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How to Send a Follow up Email?

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8 Polite Follow-Up Email Samples & Mistakes To Avoid

It can be difficult to write a polite, effective follow-up email that receives a reply. While you want to receive a reply, you don’t want your message to come across as pushy.

We’ll show you how to increase your chances of receiving a reply, regardless of whether you’re sending a polite email following up on a meeting, after sending out an invoice, or after sending out an email without a response.

Let’s first talk about 3 common errors people make when sending polite follow-up emails. This will help you to know what to do when writing your next email.

We’ll then share some examples of how to improve your follow-up email, as well as a bunch of examples to help customize your message.

How to avoid making mistakes in polite follow-up emails

When writing polite follow-up emails, there are three mistakes that people make. Let’s discuss each one so you know how to avoid them in polite follow-up emails.

1. Mistake:
Use “follow-up” in your email subject line

Most people will use the subject line “follow-up” when writing polite follow-up emails. This email is not a follow-up and it won’t be of any benefit. This can make it seem like you are blaming the reader for not answering, which isn’t good for the reader’s feelings of satisfaction or interest in your email.

Instead, create a subject line that is relevant to the subject or purpose of your email. Ask yourself what the email is all about and what you want them to do with it. Continue reading for polite follow-up email subject line examples.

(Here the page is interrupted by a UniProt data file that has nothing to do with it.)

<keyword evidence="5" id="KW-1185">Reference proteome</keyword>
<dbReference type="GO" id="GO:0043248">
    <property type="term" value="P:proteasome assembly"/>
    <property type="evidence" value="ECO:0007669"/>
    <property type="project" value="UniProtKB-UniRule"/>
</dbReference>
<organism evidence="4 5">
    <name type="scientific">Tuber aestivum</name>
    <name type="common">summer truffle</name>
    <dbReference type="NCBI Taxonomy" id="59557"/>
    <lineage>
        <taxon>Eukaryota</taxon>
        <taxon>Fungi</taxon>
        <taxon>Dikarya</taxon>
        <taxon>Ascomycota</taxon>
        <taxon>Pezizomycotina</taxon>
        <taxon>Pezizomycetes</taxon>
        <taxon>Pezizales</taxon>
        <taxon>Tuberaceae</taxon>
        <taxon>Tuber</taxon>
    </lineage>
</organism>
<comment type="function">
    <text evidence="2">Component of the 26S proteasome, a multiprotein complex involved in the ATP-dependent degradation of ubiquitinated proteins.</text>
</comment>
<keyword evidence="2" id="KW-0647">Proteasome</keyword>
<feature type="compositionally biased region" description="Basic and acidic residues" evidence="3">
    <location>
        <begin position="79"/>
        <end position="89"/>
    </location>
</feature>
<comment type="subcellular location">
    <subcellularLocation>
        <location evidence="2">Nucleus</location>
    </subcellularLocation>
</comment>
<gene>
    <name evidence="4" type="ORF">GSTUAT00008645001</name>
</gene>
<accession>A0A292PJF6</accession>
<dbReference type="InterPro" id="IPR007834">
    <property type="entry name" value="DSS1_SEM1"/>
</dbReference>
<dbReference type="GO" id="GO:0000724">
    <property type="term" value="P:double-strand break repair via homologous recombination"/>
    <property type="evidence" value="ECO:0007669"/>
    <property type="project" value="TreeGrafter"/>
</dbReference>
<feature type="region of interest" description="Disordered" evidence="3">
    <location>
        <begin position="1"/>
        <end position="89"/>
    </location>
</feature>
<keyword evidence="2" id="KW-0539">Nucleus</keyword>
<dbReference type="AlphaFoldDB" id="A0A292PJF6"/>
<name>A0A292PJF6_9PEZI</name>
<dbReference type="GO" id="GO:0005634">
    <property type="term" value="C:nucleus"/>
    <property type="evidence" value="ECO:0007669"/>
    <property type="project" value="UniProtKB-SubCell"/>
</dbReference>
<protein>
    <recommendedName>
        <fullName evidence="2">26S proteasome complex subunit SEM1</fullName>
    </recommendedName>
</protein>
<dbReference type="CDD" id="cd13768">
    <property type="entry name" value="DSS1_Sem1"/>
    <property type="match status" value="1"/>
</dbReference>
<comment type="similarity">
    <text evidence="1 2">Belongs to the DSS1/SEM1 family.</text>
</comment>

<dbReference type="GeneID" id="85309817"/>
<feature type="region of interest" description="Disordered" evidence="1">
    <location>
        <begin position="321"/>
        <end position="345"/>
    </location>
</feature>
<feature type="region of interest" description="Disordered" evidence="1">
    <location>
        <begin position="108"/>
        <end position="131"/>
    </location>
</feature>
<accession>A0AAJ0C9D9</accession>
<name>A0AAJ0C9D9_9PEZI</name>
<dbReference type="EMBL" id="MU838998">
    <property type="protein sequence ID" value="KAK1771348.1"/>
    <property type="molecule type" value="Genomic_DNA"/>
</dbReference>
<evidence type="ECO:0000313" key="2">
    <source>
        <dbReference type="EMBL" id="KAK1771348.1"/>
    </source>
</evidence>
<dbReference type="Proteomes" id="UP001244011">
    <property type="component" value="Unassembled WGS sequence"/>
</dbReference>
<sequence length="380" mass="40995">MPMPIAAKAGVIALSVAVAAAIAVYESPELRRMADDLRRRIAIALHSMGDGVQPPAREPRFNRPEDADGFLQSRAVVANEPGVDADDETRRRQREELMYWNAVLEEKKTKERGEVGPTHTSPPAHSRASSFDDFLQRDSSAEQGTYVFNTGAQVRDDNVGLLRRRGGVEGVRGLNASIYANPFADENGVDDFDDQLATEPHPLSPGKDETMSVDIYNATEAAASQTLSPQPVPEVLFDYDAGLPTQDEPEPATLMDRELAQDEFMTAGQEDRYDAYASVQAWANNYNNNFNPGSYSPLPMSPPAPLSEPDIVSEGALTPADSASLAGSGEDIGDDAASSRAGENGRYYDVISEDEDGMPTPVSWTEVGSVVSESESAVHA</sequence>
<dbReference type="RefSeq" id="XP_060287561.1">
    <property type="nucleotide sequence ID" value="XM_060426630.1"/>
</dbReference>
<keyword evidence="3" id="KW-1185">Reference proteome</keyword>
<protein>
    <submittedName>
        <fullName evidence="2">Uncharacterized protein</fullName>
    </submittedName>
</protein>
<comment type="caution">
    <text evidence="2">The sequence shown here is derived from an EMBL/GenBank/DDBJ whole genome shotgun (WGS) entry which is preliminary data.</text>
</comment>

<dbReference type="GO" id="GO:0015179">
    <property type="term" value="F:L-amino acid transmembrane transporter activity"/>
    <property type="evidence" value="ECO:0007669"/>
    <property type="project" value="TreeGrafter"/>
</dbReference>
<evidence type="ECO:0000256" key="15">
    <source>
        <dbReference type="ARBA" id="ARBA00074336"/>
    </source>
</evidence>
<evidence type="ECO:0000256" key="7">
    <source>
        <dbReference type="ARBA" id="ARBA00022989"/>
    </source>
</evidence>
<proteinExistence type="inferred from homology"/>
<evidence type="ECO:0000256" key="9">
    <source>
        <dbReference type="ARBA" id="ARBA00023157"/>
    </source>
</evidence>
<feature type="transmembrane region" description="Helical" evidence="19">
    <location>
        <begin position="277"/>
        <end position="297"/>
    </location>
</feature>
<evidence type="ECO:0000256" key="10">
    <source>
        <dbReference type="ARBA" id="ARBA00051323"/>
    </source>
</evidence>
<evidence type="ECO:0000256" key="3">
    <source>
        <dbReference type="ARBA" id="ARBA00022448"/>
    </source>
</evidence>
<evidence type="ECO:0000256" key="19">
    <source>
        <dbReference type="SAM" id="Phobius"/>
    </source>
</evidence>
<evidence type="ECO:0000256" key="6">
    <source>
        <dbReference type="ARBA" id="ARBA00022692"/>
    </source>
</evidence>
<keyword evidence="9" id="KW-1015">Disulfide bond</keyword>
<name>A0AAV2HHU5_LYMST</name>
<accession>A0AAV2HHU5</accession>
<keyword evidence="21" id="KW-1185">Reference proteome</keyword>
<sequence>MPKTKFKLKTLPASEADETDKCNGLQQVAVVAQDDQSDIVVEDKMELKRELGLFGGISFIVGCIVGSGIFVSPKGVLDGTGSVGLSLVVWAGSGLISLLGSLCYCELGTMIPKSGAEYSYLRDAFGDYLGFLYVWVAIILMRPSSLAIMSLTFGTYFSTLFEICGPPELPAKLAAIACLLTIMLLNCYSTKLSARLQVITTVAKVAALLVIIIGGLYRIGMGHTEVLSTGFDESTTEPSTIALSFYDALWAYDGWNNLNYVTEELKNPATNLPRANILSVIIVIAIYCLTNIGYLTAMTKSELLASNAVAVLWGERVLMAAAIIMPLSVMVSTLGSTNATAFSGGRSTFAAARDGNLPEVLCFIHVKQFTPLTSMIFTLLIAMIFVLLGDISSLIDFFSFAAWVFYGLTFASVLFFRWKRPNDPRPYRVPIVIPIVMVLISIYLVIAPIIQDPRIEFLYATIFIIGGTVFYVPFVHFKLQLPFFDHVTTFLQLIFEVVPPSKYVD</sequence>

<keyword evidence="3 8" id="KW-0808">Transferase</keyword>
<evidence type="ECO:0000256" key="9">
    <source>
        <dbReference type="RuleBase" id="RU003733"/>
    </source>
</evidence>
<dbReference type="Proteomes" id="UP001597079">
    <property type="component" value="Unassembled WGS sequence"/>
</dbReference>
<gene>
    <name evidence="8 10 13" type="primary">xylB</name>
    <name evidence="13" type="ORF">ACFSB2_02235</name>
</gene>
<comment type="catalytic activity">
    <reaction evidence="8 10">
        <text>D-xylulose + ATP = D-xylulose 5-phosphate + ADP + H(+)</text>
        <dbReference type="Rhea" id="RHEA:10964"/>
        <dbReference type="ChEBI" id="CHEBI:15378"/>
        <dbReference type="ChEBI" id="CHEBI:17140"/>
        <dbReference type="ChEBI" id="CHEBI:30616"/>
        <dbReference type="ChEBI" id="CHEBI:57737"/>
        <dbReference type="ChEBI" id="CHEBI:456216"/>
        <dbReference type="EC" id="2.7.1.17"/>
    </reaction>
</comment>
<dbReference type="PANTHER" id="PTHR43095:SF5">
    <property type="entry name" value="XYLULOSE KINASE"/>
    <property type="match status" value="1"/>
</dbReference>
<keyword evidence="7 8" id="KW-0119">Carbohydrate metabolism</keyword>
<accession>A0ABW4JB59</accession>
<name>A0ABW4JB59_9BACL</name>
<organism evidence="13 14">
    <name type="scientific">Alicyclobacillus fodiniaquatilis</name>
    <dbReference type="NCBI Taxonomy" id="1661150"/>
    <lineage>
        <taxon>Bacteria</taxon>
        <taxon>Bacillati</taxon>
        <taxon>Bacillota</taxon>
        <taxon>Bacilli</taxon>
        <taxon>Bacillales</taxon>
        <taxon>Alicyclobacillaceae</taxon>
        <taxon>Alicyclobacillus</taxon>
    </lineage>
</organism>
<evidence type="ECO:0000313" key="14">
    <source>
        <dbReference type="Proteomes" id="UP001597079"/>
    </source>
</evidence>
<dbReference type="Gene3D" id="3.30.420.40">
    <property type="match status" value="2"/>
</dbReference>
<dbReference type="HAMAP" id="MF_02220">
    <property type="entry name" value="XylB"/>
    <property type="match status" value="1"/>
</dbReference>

Second mistake:
Start with “just following-up” and not adding value

A common error in polite follow-up emails is to start with “just following you up” and send an email that has no value. People are busy and don’t have the time to take the time to understand or follow up on emails.

Focus on adding value instead of writing polite follow-up emails. Give them options, explain how you can help solve their problem, what you can do to help, or give more context.

Make 3:
A call to action is not required

When writing polite follow-up emails, the most common error is to forget to include a call for action.

Instead, write a polite, follow-up email. Be clear about what you want them to do after they have read your email. Are you asking them to respond? Do you want them to call you back? Complete a form Make sure you are clear and precise so they understand what you want. This is possible while remaining polite. Continue reading to learn more about polite follow-up emails and how to include this in your follow-up emails.

Make 4
Do not follow up immediately

Instead of waiting for 10+ days to respond, send a reminder earlier than 3 days. This will ensure that the recipient remembers your request and the topic. You don’t want to wait too long for them to forget about your call to action and what steps they were asked to take. For example, if your real-estate agent was calling you, they will likely forget about you and the steps you asked them to take. It’s better to wait for a few days, then politely remind them to respond with a time frame or to reassure them that the task has been completed.